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Most, though not all, modern commentators regard the epilogue (12:9–14) as an addition by a later scribe.

Some have identified certain other statements as further additions intended to make the book more religiously orthodox (e.g., the affirmations of God's justice and the need for piety). As king he has experienced everything and done everything, but nothing is ultimately reliable. The only good is to partake of life in the present, for enjoyment is from the hand of God.

Notably, he avoids traditional religious moralizing. Indeed, whenever the diety is mentioned, it is usually as a personification of fate, and never does Kohelet imagine any sort of afterlife.

He ends the book with a poignant poem about old age and death, though a later scribe added an afterword of sorts with the injunction "Fear God, and keep his commandments; for that is the whole duty of everyone" ().

Kohelet reflects on the limits of human power: all people face death, and death is better than life, but we should enjoy life when we can.

The world is full of risk: he gives advice on living with risk, both political and economic.

Wisdom was a popular genre in the ancient world, where it was cultivated in scribal circles and directed towards young men who would take up careers in high officialdom and royal courts; there is strong evidence that some of these books, or at least sayings and teachings, were translated into Hebrew and influenced the Book of Proverbs, and the author of Ecclesiastes was probably familiar with examples from Egypt and Mesopotamia.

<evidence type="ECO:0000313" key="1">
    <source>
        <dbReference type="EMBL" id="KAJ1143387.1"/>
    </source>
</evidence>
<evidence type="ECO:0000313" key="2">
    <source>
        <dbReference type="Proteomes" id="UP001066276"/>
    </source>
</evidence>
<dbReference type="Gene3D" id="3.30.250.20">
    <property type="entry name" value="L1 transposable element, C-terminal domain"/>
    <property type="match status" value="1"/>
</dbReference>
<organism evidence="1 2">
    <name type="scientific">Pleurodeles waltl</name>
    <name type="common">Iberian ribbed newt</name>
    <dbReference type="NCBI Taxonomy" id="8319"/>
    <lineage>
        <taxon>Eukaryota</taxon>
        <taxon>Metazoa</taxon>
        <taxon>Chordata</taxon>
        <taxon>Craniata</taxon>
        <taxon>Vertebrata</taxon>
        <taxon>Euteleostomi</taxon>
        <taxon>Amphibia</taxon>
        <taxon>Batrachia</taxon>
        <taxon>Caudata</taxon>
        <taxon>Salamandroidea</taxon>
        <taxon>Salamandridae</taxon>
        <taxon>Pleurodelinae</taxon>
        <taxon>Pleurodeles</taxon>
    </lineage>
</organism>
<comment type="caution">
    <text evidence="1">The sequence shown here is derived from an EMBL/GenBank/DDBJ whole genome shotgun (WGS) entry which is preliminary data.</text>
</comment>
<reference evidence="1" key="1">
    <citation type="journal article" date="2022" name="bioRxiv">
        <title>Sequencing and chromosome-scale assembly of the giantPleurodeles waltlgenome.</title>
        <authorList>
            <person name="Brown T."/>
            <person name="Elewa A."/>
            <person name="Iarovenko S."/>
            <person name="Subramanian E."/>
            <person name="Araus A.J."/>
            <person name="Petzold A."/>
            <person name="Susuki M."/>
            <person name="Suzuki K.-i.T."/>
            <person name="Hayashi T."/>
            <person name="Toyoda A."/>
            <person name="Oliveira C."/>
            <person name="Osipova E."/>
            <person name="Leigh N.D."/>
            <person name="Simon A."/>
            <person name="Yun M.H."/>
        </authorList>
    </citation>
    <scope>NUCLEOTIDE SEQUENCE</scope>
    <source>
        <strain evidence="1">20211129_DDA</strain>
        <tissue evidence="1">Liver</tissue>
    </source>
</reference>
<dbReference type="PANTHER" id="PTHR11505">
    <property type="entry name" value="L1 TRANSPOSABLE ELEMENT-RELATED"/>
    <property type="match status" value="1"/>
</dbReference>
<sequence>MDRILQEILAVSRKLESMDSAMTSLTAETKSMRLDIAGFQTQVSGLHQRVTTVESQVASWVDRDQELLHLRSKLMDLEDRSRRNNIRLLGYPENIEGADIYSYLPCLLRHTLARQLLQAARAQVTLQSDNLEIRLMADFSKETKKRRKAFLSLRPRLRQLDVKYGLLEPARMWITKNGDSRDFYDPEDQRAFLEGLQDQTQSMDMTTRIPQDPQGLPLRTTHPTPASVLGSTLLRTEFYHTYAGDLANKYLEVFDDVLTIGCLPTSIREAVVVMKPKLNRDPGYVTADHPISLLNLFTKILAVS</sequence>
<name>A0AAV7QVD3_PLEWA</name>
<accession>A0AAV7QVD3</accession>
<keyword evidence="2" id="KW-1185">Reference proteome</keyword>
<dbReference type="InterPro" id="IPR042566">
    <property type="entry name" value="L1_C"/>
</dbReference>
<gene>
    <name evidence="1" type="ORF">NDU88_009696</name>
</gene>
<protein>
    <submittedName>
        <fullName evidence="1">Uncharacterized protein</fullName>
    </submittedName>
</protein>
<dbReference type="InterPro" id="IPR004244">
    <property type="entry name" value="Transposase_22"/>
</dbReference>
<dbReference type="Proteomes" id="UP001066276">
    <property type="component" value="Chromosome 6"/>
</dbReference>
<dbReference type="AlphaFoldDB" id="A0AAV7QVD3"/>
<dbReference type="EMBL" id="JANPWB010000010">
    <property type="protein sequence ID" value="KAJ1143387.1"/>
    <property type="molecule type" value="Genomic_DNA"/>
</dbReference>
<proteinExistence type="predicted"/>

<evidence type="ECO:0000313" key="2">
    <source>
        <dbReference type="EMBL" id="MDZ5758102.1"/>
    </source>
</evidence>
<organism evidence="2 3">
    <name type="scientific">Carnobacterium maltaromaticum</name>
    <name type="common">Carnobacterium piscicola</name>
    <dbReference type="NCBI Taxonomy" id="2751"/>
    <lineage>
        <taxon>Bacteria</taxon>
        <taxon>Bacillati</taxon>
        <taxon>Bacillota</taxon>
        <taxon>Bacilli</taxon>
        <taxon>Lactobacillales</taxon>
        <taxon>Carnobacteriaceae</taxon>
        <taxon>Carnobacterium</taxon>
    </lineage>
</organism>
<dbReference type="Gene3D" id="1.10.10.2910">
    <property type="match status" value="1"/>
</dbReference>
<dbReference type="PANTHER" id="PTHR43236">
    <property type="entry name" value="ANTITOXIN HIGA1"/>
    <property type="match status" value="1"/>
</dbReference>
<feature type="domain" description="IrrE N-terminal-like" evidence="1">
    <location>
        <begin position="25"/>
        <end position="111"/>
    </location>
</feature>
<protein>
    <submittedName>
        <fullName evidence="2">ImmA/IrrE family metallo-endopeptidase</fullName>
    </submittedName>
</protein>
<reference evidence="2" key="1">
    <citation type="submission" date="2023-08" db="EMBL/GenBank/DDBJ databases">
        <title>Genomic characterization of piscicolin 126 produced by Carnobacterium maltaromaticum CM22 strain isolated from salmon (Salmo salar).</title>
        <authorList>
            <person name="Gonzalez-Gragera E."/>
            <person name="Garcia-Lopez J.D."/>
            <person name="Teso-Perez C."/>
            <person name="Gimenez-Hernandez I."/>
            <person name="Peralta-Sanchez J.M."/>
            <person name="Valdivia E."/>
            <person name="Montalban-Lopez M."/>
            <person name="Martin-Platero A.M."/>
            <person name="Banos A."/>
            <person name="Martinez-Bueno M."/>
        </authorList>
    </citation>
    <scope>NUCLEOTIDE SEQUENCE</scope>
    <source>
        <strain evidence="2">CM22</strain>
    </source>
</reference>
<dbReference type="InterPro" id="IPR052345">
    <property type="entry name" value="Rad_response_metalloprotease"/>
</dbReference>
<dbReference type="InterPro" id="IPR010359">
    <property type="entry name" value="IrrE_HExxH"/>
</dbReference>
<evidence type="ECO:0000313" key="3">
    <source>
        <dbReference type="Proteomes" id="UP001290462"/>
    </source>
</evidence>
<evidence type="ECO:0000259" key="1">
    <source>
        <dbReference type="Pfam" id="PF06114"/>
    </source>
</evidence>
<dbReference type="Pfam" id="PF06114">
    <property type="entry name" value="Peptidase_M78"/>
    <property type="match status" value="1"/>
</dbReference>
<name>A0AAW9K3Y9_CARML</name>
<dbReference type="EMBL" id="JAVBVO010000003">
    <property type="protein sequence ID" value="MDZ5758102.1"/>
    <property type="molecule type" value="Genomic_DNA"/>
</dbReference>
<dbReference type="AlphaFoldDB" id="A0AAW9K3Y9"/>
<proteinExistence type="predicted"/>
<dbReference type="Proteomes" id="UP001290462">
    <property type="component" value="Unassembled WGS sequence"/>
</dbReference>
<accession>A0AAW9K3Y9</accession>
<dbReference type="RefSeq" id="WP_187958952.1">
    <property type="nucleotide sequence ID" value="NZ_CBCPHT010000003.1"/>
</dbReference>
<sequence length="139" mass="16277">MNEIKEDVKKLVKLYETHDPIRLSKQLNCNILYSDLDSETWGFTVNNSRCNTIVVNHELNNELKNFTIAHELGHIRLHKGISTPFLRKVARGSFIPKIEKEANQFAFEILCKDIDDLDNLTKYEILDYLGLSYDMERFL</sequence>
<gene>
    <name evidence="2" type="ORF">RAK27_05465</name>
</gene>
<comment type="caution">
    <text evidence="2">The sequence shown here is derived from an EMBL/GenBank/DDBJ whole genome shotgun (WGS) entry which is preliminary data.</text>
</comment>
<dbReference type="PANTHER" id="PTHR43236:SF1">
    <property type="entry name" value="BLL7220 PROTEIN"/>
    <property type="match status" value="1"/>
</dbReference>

He may also have been influenced by Greek philosophy, specifically the schools of Stoicism, which held that all things are fated, and Epicureanism, which held that happiness was best pursued through the quiet cultivation of life's simpler pleasures.

Ecclesiastes in turn influenced the deuterocanonical works, Wisdom of Solomon and Sirach, both of which contain vocal rejections of the Ecclesiastical philosophy of futility.God and humans do not belong in the same realm and it is therefore necessary to have a right attitude before God.People should enjoy, but should not be greedy; no-one knows what is good for humanity; righteousness and wisdom escape us.He proclaims all the actions of humanity to be inherently hevel, meaning "vain" or "futile" (literally, "mere breath"); he declares that all effort expended is as pointless as "herding wind." Kohelet sometimes seems to endorse wisdom as a means for a well-lived life (though at one point he says that more knowledge leads to more misery) and sometimes he seems to conclude that it doesn't matter in the end anyway: everyone, the wise and the foolish, the good and the bad, all die and are forgotten equally.In light of this, Kohelet advocates enjoying our short and meaningless lives while (and if) we still can: eating, drinking, having marital sex, doing one's work well.

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